Please note the Coalition for DSM-5 Reform petition is intended for endorsement by mental health organizations and professional bodies and for signing by mental health professionalsnot intended for signing by patients.

Dx Revision Watch has no connection with the Coalition for DSM-5 Reform, its Open Letter initiative or associated petition. All enquiries relating to the Coalition for DSM-5 Reform should be addressed directly to Dr David Elkins, Ph.D., Chair, Coalition for DSM-5 Reform committee.

Round-up: Recent commentaries by Allen Frances, MD, on a DSM-5 in distress

Round-up: Recent commentaries by Allen Frances, MD, on a DSM-5 in distress

Post #146 Shortlink: http://wp.me/pKrrB-1X2

Allen Frances’ Blog at Huffington Post

DSM 5 Freezes Out Its Stakeholders

Allen Frances, MD | February 21, 2012

Scary news. The Chair of the DSM 5 Task Force, Dr. David Kupfer, has indicated that 90 percent of the decisions on DSM 5 have already been made.

Why so scary? DSM 5 is the new revision of the psychiatric diagnosis manual, meant to become official in May 2013. It proposes a radical redefinition of the boundary between mental disorder and normality, greatly expanding the former at the expense of the latter. Understandably, this ambitious medicalization of the human condition has generated unprecedented opposition, both from the public and from mental heath professionals. To top it off, the DSM 5 proposals are poorly written, unreliable, and likely to cause the misdiagnosis and the excessive treatment of millions of people.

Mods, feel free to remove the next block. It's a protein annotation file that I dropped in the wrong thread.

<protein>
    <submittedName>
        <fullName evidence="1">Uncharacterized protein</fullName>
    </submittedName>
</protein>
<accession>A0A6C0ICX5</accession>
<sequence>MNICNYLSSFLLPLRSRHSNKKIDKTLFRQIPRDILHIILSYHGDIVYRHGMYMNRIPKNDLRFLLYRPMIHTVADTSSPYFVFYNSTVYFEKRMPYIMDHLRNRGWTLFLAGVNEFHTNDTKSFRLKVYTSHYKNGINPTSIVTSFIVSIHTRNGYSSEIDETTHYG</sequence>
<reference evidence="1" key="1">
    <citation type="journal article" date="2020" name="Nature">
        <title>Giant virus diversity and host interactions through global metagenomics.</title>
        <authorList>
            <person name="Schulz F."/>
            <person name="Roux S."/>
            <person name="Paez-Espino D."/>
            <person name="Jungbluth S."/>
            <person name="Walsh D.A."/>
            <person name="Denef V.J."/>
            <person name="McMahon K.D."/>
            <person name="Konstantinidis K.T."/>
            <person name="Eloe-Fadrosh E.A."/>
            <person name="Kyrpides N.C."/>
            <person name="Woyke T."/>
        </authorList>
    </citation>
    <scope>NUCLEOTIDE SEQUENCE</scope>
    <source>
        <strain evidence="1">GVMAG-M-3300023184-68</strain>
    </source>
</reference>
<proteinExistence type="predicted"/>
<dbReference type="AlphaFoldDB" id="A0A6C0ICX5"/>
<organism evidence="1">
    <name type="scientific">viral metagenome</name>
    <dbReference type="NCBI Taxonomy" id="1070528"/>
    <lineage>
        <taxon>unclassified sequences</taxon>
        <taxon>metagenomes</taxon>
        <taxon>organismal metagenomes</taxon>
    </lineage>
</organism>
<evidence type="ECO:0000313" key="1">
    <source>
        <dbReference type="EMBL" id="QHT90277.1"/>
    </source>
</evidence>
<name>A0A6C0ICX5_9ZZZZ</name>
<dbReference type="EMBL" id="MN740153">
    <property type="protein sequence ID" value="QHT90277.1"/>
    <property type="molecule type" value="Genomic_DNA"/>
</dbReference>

Under normal circumstances the DSM 5 team would have taken the many criticisms to heart, gone back to the drawing board, and improved the quality and acceptability of their product. After all, the customer is very often right. But this DSM process has been strangely secretive, unable to self-correct, and stubbornly closed to suggestions coming from outside. As a result, current DSM 5 proposals show very little improvement over poorly done first drafts posted in February 2010.

Is there any hope of a last-minute save? I have gathered opinions from three well-informed DSM 5 watchers. They were asked to assess the current state of DSM 5 and offer suggestions about future prospects. The first comment comes from Suzy Chapman, a public advocate, whose website provides the most comprehensive documentary source on the development of DSM 5 and ICD-11. Ms Chapman writes:

DSM 5 consistently misses every one of its deadlines and then fails to update its website with a new schedule. The Timeline was finally revised a couple of weeks ago, but we are still no nearer to a firm date for the final period of invited public comment. We’ve known since November that DSM 5 is stuffed as far as its planned January-February comment period and that Dr Kupfer now reckons “no later than May” – but all the website says is “Spring.” That’s no use to those of us who need to alert patient groups and their professional advisers…